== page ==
Why we tolerate competitions, knowing they are fixed

Why we tolerate competitions, knowing they are fixed


norman lebrecht

July 27, 2014

Julian Lloyd Webber has earned himself a few headlines, declaring that ‘most’ music contests are corrupt.

He brings no new evidence, citing only the Tchaikovsky competition in the Soviet and post-Soviet years which was widely known to be fixed.

Slipped Disc has, from time to time, exposed corruption at competitions. We praised the last Tchaikovsky contest, as it happens, for its admirable transparency and for the calibre of its winners.

The troubling question is: why does anyone take competitions seriously? Most of these events are, as Julian says, rigged by teachers and other special-interest jury members. They are a breeding-ground for cynicism and bad ethics.

The reason die their persistence is, we think, quite simple. The whole world knows that the International Olympics Committee and Fifa are two of the most corrupt organisations on earth, a self-perpetuating pair of conspiracies of time-servers and bribe-takers. So why are they not abolished?

Because every four years they put on a brilliant show – the Olympics and the World Cup – a pair of shows the world and its media cannot do without. So we turn a blind eye to blue murder in the interest of passive pleasure.

That is not – quite obviously – the case with music competitions, which are often duller than betting on flies crawling up a window. But every now and then one of them produces a Trifonov or a Giltburg and the moral outrage is set aside.


We wish Julian’s outcry would make a difference but, given the lack of concrete evidence and the general indifference, it won’t.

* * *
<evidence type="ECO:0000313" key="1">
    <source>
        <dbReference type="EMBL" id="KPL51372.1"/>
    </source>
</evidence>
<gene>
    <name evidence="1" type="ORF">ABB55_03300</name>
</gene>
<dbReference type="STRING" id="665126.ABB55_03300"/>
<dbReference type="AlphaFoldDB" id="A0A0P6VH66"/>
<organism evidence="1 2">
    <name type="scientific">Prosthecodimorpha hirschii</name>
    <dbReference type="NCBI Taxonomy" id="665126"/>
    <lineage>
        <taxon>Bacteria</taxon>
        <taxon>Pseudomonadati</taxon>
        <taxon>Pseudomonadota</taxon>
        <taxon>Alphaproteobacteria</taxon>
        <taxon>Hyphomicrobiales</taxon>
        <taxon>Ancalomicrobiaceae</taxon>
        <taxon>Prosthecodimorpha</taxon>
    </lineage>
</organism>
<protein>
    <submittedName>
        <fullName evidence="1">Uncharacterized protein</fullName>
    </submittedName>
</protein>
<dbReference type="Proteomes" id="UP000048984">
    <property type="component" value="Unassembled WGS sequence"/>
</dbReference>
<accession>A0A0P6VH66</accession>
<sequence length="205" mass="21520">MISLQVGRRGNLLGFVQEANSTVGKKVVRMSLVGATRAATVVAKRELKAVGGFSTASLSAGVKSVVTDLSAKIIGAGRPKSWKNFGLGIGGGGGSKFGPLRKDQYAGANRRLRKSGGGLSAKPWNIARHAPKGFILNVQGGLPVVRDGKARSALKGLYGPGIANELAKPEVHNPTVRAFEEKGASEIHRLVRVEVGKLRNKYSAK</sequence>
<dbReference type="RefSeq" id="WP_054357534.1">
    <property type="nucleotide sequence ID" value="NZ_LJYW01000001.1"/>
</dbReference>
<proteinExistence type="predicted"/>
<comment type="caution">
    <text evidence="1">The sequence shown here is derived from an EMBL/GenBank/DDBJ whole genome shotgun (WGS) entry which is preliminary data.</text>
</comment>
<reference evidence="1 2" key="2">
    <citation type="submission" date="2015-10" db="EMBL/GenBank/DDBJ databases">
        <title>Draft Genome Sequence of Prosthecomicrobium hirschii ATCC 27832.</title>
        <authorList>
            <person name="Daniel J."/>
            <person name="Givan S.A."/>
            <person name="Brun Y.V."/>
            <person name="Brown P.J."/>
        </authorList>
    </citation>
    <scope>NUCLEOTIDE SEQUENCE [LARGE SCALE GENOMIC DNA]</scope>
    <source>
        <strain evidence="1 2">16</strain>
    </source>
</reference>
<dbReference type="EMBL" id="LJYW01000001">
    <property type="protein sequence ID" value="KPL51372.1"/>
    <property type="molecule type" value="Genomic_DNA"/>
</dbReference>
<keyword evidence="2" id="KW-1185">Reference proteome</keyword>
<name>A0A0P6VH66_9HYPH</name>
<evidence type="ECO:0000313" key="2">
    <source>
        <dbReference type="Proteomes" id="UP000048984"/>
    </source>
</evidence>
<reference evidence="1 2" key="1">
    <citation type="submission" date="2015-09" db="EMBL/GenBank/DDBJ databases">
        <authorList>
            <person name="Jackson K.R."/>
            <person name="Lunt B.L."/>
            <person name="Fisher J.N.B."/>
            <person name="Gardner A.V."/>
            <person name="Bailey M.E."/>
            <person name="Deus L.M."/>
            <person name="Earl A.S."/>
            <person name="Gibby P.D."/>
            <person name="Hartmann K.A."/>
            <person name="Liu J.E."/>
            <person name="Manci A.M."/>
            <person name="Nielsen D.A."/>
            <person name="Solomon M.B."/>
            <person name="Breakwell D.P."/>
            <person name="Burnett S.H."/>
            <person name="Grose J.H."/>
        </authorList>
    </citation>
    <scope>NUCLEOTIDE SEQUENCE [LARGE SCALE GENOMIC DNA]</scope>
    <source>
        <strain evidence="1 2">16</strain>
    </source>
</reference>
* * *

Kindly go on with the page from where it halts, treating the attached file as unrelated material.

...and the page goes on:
UPDATE: Here’s another reason why it won’t.



  • baron z says:

    The corruption of competitions begins well before the competition itself. It begins with the selection of repertoire, then with the pre-selection of competitors by the competition staff or directorship. The jury is on the receiving end of that. Harp competitions, for example, tend to have outright favoritism to “traditional” “French”-schooled players, with repertoire heavily tilted to what they study and deliberately omitting what others study. One such competition is heavily larded with students who have studied with the director or who want to attend his school. Many of the competitors are nowehere near the necessary level of playing, thus narrowing the field considerably for a select group who are up to the desired level. Furthermore, by limiting or not allowing the competitors to choose their own repertoire, they are unable to display their true temperament or artistry. The best competitive player may be completely unable to program a coherent or interesting recital program. Frankly, I think competitions should be banned and turned into festivals or concert series.

  • Sergei says:

    “Competitions are for horses, not for musicians” (Bartok)

    • ruben greenberg says:

      I’m not sure competitions are for horses either. I don’t believe this is a fair thing to inflict on a horse.

  • Wladek says:

    Just look at the latest Wieniawski violin
    and tell me it ain’t suspicious ……..

  • Michael Endres says:

    The competitions I won or received prizes have been fair and transparent, with very knowledgeable juries .
    But the ones I had to leave empty handed were clearly corrupt ,rigged and run by an evil mafia.

  • ruben greenberg says:

    I’m not sure competitions are for horses either. I don’t believe this is a fair thing to inflict on a horse.